Workforce for Environmental Restoration in Communities (WERC)

About the Program


DTSC has created a local workforce development and job training program to train and promote hiring of residents in communities near the former Exide Technologies facility. In the recently advertised Invitation for Bid (IFB) for lead assessment contractors for the project, DTSC included a 40% local hire requirement for trained local residents to perform sampling and assessment field work. Thanks to the advice and guidance from workforce development programs and training partners, nonprofit organizations, community stakeholders, and local governments, Phase I of the Program began the week of July 18, 2016, and focused on providing training for Lead Sampling Technicians.

This Program directly supports Governor Brown’s plan to expedite and expand the cleanup of residential properties, schools, daycare centers, and parks around the former Exide facility in Vernon. The Program was also established with the passage of Assembly Bill 118 (Santiago) and Senate Bill 93 (De León), which guide DTSC to create a program that promotes public health and supports the local economy. This Program aims to expand community engagement in the testing and cleanup process, provide environmental skills training, health & safety training, and support job placement related to the sampling and cleanup activities.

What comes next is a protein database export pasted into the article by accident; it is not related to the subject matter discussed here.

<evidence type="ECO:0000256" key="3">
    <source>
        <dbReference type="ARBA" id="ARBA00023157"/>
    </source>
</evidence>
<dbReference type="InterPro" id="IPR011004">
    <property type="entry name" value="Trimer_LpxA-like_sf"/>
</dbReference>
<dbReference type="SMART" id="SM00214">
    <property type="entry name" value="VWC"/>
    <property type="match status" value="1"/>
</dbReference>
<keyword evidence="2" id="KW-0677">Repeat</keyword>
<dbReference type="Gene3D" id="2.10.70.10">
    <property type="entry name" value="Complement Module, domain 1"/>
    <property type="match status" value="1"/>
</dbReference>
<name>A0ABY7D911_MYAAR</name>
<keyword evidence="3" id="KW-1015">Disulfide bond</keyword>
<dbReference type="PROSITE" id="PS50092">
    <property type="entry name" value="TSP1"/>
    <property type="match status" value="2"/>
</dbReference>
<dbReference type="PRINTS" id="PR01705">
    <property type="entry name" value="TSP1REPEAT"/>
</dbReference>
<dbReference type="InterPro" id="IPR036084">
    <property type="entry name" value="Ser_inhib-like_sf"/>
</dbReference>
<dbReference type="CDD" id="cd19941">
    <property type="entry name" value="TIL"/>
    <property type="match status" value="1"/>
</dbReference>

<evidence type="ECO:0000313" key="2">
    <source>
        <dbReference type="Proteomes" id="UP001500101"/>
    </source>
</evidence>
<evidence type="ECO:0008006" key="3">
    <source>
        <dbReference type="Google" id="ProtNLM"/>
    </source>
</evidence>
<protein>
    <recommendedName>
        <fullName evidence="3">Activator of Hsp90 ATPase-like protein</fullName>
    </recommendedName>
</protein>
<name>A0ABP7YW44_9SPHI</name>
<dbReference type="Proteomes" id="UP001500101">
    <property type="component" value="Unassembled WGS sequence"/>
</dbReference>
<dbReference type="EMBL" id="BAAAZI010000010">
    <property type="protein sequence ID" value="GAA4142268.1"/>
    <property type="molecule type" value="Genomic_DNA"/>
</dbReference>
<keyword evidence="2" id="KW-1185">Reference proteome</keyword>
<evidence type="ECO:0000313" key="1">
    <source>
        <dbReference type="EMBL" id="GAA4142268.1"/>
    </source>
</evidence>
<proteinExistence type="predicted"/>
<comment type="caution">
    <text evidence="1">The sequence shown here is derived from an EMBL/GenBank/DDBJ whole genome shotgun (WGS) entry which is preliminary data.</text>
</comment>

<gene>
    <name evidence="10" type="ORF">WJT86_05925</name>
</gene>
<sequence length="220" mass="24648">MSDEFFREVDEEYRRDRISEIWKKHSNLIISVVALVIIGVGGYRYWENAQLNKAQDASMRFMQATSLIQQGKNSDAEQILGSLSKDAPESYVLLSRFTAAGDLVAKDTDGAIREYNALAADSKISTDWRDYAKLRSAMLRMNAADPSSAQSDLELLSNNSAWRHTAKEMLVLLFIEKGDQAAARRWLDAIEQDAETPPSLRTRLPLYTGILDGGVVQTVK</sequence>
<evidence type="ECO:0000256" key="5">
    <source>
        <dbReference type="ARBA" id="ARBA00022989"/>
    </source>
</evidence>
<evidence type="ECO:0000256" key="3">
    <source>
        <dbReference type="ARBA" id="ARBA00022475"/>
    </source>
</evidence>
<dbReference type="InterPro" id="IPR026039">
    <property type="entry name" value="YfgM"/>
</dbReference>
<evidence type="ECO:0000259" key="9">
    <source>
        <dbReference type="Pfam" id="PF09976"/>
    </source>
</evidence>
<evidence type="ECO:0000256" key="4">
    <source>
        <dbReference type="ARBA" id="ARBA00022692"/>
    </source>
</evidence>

Phase I Program


The training sessions are for a limited number of students in sampling and field assessment work. LATTC is coordinating the trainings with UCLA-LOSH, NATEC International, Inc., and Thermo Fischer Scientific. In addition to receiving the environmental skills training and health & safety training, participants in the program will receive college credits for training and work experience, access to LATTC student health care and supportive resources, pre-employment life skills training, and support for seeking sustainable employment.

Next Phases of the Program

Next steps in developing the Program will include training on soil remediation, lead hazard control, interior home cleaning, landscaping, and health education. DTSC is seeking to continue building partnerships with community organizations, workforce experts, and other agencies in developing the next phases of the program. If you have any questions or would like to continue receiving updates about the Program, please contact Roger Kintz, DTSC Environmental Justice Coordinator,, (818) 618-9745.